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Census finds fewer Canadians went to work in 2021

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OTTAWA –

New census data shows commute levels fell significantly in 2021 compared to 2016, and while some of that decline has recovered, public transit ridership has not fully recovered.

According to Statistics Canada, there were 2.8 million fewer travelers in 2021 than in 2016, as the pandemic prompted a shift to remote work.

The federal agency published a series of reports on Wednesday based on the 2021 census, two of them focused on commuting to work and the evolution of the labor force.

The data shows how COVID-19 has altered travel patterns and travel times, which have been reduced with fewer cars on the road. StatCan notes that while those times are now increasing again, commutes are still faster than they were in 2016.

Tricia Williams, director of research assessment and knowledge mobilization at the Future Skills Centre, said the pandemic is a “story of many stories”.

“When you look at a lot of working-class people, their lives may not have changed that much.” Williams said. “But there is a large part of the population that has been able to have more flexible remote workplaces.”

The new census report illustrates that dichotomy. The drop in car commuting in May 2021 occurred primarily among workers in professional service industries. Among other workers, the number of people traveling by car actually increased.

By May 2021, most transit routes were operating normally with public health measures in place, including mask mandates on trains and buses. One million Canadians took a bus or train to work in 2021, less than the 1.2 million who took public transport when the data was first collected in 1996 and nearly 50 percent less than in 2016.

Given the impact of the pandemic on remote work and commuting, StatCan also compared the 2021 data with updated numbers from this spring.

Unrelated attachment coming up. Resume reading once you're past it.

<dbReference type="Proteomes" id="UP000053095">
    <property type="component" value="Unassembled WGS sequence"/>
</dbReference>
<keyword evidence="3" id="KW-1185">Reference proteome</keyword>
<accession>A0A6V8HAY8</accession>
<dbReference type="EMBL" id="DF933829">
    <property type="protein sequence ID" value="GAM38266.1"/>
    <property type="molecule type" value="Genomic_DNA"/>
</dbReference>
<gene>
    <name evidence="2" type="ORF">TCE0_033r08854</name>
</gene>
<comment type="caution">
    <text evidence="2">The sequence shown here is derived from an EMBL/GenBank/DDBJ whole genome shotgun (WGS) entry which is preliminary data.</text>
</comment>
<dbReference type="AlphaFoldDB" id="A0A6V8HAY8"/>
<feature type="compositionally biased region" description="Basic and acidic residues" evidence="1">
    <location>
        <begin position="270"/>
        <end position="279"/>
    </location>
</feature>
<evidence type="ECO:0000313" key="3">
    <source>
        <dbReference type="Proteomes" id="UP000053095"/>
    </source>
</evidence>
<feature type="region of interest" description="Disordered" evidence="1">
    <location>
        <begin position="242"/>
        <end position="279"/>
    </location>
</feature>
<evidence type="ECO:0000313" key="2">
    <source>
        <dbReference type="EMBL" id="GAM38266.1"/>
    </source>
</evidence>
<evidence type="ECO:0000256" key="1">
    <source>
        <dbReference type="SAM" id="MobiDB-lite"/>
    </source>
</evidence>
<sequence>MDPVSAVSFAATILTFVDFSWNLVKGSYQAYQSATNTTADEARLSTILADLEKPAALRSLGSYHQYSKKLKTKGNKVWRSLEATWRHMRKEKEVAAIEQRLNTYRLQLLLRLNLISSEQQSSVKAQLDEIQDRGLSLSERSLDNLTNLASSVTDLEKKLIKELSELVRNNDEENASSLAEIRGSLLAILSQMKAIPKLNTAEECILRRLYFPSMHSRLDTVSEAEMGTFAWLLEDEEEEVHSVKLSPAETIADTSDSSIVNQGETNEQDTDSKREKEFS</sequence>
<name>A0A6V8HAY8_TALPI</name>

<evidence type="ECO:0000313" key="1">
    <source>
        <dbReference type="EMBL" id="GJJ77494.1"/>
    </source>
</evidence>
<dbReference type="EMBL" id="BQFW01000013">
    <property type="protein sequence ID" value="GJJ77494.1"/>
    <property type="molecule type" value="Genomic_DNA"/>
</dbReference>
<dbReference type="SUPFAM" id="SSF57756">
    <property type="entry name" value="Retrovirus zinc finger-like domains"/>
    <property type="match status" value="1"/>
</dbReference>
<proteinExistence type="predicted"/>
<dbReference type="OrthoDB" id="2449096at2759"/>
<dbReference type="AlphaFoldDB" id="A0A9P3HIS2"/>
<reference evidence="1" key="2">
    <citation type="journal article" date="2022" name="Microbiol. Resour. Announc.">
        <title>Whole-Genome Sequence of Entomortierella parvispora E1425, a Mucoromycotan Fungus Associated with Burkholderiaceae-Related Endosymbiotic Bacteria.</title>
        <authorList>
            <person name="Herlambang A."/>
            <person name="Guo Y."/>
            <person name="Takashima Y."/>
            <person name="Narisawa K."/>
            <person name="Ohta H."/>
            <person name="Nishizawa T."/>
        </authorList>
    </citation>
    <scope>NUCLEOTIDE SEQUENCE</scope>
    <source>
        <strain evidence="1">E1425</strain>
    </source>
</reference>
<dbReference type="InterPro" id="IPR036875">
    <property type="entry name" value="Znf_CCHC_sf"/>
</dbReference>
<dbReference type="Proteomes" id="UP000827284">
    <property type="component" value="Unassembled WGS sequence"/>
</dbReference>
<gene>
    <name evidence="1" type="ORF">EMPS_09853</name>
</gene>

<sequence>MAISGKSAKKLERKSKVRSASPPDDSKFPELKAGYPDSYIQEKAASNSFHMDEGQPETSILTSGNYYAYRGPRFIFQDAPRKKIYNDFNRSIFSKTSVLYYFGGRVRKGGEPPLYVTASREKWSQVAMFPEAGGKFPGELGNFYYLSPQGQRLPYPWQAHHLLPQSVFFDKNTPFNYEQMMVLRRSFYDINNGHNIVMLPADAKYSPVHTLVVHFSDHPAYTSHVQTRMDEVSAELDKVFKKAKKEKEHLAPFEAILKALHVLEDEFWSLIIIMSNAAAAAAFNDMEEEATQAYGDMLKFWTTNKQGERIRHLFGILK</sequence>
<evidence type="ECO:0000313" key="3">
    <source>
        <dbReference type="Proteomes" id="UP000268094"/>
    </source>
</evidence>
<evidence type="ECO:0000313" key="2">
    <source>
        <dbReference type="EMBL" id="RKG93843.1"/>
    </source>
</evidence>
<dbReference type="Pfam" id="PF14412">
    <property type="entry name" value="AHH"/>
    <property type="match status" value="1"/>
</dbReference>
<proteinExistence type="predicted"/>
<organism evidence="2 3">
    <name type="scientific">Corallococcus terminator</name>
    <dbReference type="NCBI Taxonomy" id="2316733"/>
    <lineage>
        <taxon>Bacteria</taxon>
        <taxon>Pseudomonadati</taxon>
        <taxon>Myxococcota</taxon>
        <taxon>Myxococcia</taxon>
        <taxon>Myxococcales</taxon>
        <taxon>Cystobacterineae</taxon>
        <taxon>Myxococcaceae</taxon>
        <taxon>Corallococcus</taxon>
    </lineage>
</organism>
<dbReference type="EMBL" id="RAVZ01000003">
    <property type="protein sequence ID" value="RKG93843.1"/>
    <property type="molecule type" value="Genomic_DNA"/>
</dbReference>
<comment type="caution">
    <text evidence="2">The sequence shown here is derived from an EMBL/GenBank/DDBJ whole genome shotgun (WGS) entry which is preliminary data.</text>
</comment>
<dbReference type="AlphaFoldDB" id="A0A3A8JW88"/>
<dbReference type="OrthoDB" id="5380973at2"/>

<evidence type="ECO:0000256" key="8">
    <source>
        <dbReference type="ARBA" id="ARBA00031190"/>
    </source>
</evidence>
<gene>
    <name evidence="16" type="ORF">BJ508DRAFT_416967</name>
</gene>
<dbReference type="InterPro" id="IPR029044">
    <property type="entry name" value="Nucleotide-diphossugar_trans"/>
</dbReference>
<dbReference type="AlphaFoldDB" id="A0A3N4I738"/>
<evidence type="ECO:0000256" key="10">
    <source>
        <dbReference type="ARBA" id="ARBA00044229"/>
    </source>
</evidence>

That showed that by May 2022, the number of people driving to work was back to 2016 levels. However, the number of people using public transport is still lower than it was six years ago, accounting for just 7.7 percent of all travelers.

Fewer people walked or biked to work in 2021 despite the fact that the federal government has spent millions on active transportation in recent years, including more than $400 million in 2021 alone.

Between 2016 and 2021, the number of people walking or bicycling dropped 26 percent to 811,000. StatCan says that’s partly due to the fact that there were fewer jobs in accommodation, food service and retail in 2021: Nearly a third of people who walked or biked to work in 2016 were in those sectors.

Williams said that coming out of the pandemic, workers are hesitant to abandon remote work.

“I think we will continue to see flexibility as the new normal in workplaces,” he said.

Statistics Canada has also released data on how the workforce is evolving as the Canadian population ages.

The labor force participation rate has fallen every census year since 2006 due to the aging of the baby boomer generation. As your growing health needs have combined with the COVID-19 pandemic, the pressures on the health care system have increased.

The number of healthcare workers increased by nearly 17 percent between 2016 and 2021, but the growing demand for healthcare workers during the pandemic has also highlighted the challenges of continued labor shortages.

“Given the importance of demographic changes to economic growth, there will be continued focus on the extent to which immigration can mitigate the effects of population aging,” the report said.

Between 2016 and 2021, 1.3 million immigrants were admitted to Canada, more than during any previous five-year period.

Experts have long expressed concern that immigrants are sometimes underutilized in the job market. However, the report found that the unemployment gap is narrowing for recent immigrants in the 25-64 working age group.

In 2021, there was a 3.2 percentage point gap in unemployment rates for recent immigrants compared to other workers in the same age range. That’s less than five percentage points in 2016.

During a press conference on Wednesday, Statistics Canada’s director general of Labor and Welfare Josee Begin highlighted factors that may have contributed to narrowing the gap, including previous work or educational experience in Canada.

“We know that recent immigrants are more educated than any previous generation of immigrants,” Begin said. “The fact that they have more education has an impact in terms of labor market outcomes.”


This report from The Canadian Press was first published on November 30, 2022.

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